According to ZenithOptimedia, advertisers plan to spend almost twice as much on television as on digital media this year. Facebook hopes to change that by offering TV-style commercials on its site for as much as $2.5 million a day scalable by reach.
Earlier in the year, Facebook announced that it would be selling 15-second spots for $1 million a day or more. The original release of the video service was scheduled for July, but has been delayed until fall or maybe even next year.
When it does launch, the program will allow advertisers to target millions of active Facebook users based on age and gender on a full-day basis. Though marketers can now advertise through Facebook based on location and areas of interest, this new system will mimic the way television advertising is purchased i.e. fewer targeting options—yet another tactic to pull marketing dollars away from traditional television.
The most expensive Facebook video ad ($2.5 million) would reach all U.S. based users. To keep ads from saturating people’s feeds, no individual would see the commercial more than three times a day. In Q3, 61% of Facebook members were visiting the site daily with 88-100 million actively using the site during TV prime-time hours. Obviously, this is a huge draw for television advertisers.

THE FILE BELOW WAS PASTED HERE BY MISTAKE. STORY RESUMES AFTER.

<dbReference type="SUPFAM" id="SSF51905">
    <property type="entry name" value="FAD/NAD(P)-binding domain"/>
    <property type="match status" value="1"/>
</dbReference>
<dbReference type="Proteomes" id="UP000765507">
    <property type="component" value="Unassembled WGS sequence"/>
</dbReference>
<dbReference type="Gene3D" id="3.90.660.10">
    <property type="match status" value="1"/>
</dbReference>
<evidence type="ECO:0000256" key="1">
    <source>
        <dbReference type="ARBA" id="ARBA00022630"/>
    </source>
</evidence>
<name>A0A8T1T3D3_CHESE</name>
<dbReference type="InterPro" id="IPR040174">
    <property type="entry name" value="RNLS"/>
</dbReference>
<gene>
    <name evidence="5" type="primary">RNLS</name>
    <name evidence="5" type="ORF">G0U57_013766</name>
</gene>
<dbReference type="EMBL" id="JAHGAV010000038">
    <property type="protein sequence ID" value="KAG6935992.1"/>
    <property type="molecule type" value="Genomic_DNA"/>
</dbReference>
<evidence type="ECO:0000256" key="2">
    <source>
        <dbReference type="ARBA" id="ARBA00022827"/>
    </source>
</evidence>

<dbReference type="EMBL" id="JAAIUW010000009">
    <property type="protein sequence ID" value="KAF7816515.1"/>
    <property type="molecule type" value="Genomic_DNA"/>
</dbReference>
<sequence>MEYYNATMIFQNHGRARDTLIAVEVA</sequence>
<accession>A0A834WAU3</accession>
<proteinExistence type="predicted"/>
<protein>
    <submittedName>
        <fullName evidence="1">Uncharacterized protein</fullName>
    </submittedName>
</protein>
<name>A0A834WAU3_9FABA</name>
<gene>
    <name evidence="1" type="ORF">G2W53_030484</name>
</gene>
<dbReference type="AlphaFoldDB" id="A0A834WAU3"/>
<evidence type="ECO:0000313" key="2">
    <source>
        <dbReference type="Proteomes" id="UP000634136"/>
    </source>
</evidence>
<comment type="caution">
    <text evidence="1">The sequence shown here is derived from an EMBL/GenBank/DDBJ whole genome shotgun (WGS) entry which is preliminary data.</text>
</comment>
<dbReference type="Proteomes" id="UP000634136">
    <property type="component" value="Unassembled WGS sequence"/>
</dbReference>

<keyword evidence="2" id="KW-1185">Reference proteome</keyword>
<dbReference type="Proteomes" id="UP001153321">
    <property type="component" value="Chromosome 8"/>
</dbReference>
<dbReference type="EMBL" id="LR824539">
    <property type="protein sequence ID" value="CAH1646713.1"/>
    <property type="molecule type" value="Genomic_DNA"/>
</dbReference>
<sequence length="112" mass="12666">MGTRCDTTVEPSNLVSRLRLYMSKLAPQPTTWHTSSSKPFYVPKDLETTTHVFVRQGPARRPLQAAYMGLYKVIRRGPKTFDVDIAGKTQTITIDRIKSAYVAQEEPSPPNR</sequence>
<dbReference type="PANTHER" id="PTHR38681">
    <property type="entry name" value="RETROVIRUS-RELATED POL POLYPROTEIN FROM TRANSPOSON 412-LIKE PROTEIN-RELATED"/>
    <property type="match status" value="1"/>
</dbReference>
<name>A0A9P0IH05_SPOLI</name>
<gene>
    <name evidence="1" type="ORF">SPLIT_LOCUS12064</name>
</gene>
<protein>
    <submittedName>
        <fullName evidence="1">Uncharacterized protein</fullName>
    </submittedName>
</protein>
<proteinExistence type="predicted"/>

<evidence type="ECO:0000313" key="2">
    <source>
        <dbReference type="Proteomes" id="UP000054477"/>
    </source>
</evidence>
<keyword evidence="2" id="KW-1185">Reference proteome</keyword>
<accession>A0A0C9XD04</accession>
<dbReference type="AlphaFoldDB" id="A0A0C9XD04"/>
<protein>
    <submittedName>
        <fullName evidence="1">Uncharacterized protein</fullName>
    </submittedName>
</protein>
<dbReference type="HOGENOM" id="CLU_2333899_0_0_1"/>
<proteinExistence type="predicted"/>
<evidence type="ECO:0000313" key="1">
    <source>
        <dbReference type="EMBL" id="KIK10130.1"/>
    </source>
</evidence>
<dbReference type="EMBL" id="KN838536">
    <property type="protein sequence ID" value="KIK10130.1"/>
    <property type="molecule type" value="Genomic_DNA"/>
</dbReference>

Facebook is also partnering with Nielsen, a prominent media measurement firm, to find a way to count internet viewership similar to the way Nielsen measures television. In addition to the exposure gained by mass marketing online video through Facebook, advertisers will also be able to see who watched the ad, who interacted with the call to action, and the resulting sales.
Ultimately, Facebook wants to see more advertising dollars allocated to digital media. To accomplish this, the company has targeted agencies: “I’ve talked to some sources who have been pitched directly from Facebook at agencies,” says Rob Jewell, CEO of Spruce Media, whose Facebook ad buying clients include Procter & Gamble, Samsung and University of Phoenix. “Agencies also seem really excited about it. I think it’s because the problem with online video buying today is that there’s really no reach. You can’t get that TV-like reach online, and I think that’s what has held up those TV dollars from going online. You have to piece it together from lots of video sites with 5 or 10 million users here and there. The size [of Facebook] is appealing to agencies.”
Facebook will become a huge threat to television if agencies can access TV-sized target markets through online video advertising.